Environment in Review // Volume 1, Issue 4

Our bi-weekly Environment in Review is loaded with inspirations and solutions for social and ecological well-being, ranging from national initiatives to community projects.

Men play traditional board games as spring blossoms in Seoul, South Korea | photo by P.M.Lydon
Men play traditional board games as spring blossoms in Seoul, South Korea | photo by P.M.Lydon

This week, an elated Audubon Society member in Silicon Valley recounted seeing Bald Eagles while driving along a local freeway “There they were, above all that traffic jammed along the Peninsula. I almost crashed my car.” quotes a Mercury News report. Californians are sharing their elation as the Bald Eagle – a national symbol in the United States and nearly extinct in the 1960s – rebounds in population thanks to decades of consistent, compassionate actions by activists, ecologists, scientists, and government bodies. Today, against the odds, there are 371 known breeding pairs of the majestic bird in the state of California alone.

Bumble Bee Endangered: How to React?
The answer, scientists think, might be in how we undertake agriculture. A recent Forbes article cites long-lasting toxic pesticides as negative factors, but also notes that “Agriculture’s shift from small family farms producing a variety of crops to huge corporate monopolies that produce just one or two crops have destroyed vast stretches of available habitat fragments filled with native wildflowers and terrain that feed and house bumble bees and other native pollinator species.” It seems then, that finding ways to move back towards such “small, family farms producing a variety of crops” would be a good place to start.

Governments Return to Native Knowledge About Forests
About a century ago, thousands of years of native knowledge on using fire to manage healthy forests came to an abrupt end in the United States, as the country’s Forest Service ignored native knowledge, and instead aimed its efforts at suppressing forest fires. Today, with the policy considered both dangerous and an ecological failure, governments are now turning to tribal members to help shape a more ecologically sound forest policy, reports YES Magazine. “I came to this job realizing what this landscape needs is all people’s help and concern and experience, whether that comes from science or thousands of years of knowledge … we’re a good example of blending that.” says Merv George Jr., a member of the Hoopa Valley tribe who serves as state appointed forest supervisor.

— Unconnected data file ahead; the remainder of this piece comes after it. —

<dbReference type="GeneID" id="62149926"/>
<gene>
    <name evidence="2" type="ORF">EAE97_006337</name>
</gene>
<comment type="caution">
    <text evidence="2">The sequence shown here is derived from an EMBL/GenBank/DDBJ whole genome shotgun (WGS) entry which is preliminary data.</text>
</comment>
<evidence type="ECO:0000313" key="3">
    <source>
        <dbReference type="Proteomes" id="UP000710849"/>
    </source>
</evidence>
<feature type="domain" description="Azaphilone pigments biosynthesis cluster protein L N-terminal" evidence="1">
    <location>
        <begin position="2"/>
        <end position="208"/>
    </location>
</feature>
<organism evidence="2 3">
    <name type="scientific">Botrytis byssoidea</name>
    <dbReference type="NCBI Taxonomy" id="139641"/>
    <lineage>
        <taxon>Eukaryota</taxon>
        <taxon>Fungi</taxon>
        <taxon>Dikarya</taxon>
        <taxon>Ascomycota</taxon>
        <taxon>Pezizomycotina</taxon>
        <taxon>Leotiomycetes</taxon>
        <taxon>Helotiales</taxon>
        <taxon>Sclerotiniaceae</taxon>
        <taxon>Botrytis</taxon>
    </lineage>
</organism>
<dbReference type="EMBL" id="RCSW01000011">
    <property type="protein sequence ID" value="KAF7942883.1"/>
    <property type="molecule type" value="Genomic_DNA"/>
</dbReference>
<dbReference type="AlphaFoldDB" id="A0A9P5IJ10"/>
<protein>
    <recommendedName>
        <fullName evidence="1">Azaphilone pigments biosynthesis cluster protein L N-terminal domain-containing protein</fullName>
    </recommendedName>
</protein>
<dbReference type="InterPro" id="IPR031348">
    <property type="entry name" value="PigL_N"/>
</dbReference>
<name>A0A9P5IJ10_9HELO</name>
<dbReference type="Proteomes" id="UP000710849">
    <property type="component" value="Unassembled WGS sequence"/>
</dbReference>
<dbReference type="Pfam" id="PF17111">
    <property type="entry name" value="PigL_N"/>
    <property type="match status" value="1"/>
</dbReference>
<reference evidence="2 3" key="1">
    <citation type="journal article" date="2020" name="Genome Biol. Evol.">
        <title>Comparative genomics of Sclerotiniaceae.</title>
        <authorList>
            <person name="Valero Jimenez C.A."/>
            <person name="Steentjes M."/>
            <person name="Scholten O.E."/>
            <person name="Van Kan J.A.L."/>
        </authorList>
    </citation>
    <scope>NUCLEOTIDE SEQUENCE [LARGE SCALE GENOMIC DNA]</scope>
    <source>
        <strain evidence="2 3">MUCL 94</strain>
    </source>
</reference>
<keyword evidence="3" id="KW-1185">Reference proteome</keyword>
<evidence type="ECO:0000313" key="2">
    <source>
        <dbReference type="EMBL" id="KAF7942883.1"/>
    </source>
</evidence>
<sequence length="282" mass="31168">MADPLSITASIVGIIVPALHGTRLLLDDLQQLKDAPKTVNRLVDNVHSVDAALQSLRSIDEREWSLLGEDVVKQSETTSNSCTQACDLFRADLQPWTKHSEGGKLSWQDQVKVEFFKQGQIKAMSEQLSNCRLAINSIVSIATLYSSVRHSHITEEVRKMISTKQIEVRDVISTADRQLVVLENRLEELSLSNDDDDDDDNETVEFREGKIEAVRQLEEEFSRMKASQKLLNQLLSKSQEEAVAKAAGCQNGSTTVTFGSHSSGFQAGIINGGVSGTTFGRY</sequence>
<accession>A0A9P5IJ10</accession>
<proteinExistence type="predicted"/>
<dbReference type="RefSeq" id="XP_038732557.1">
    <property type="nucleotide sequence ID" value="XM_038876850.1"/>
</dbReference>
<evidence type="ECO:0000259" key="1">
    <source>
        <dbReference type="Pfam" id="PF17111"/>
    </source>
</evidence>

Over 70 Percent of Americans Favor Alternative Energy Investment
You might not know it based on actions in the White House, but Americans overwhelmingly (72%) want the government to spend more of their tax dollars on investing in solar and wind power says a recent Gallup poll. While the United States’ president is trying to turn the tide backwards, the people and industry are largely ignoring his wishes.

Other energy numbers to rejoice about around the world? Think Progress gives us these: Last year, renewables powered Germany for a full day and powered Portugal for four consecutive days. Denmark now produces enough electricity from wind to meet all its domestic demand and still export power. In 2016, the U.K. for the first time ever generated more power from wind than coal over the entire year.

Scottish Island powered by community-owned renewables
The island of Eigg in Scotland generates upwards of 95% of its energy through renewable resources, reports the BBC. Most notably, all of it is done through a power grid designed, owned, and operated by the community itself. It’s not an island full of electrical engineers, either, Eigg Electric’s six-person, part-time maintenance team is made up of the island’s baker, gardener, and knitter.

Practical Applications for Biodiverse Farming
While biodiversity has long been known to help farmers naturally manage bugs and diseases, today, farmers and academics are publishing amazing amounts of literature to help practically apply this knowledge, reports Civil Eats. With research also widening its scope past the farm, connections between biodiversity on farms and the solving of wider-scale environmental environmental problems are also coming into view.

How Can Artists Help Farmers?
Here’s one innovative way. A group of 42 people from different backgrounds collectively invested in the farm of a veteran grain farmer for a year, helping to make every decision about how the wheat was grown. This year-long project initiated by two artists, saw consumers really getting to know their food, earth, and the plight of farmers. The group will exhibit “A Field of Wheat” at Bridport Art Centre from 22 April – 3 June. EcoArtScotland reports that a spinoff of the project called #OurField starts this year as well, seeking to “re-invent farm economics, connecting people to farmers and the land, and increasing the amount of milling-grade, high-quality heritage grain grown in the UK.”


And that’s your Environment in Review in this second week of April.

If you haven’t yet, sign up to get Environment in Review to your inbox every two weeks, and feel free to send your tips to director@sociecity.org on what’s happening in your area of the world so we can feature them in the next issue!

Yours in Nature,
Patrick M. Lydon and Suhee Kang

SocieCity | www.sociecity.org
Final Straw | www.finalstraw.org

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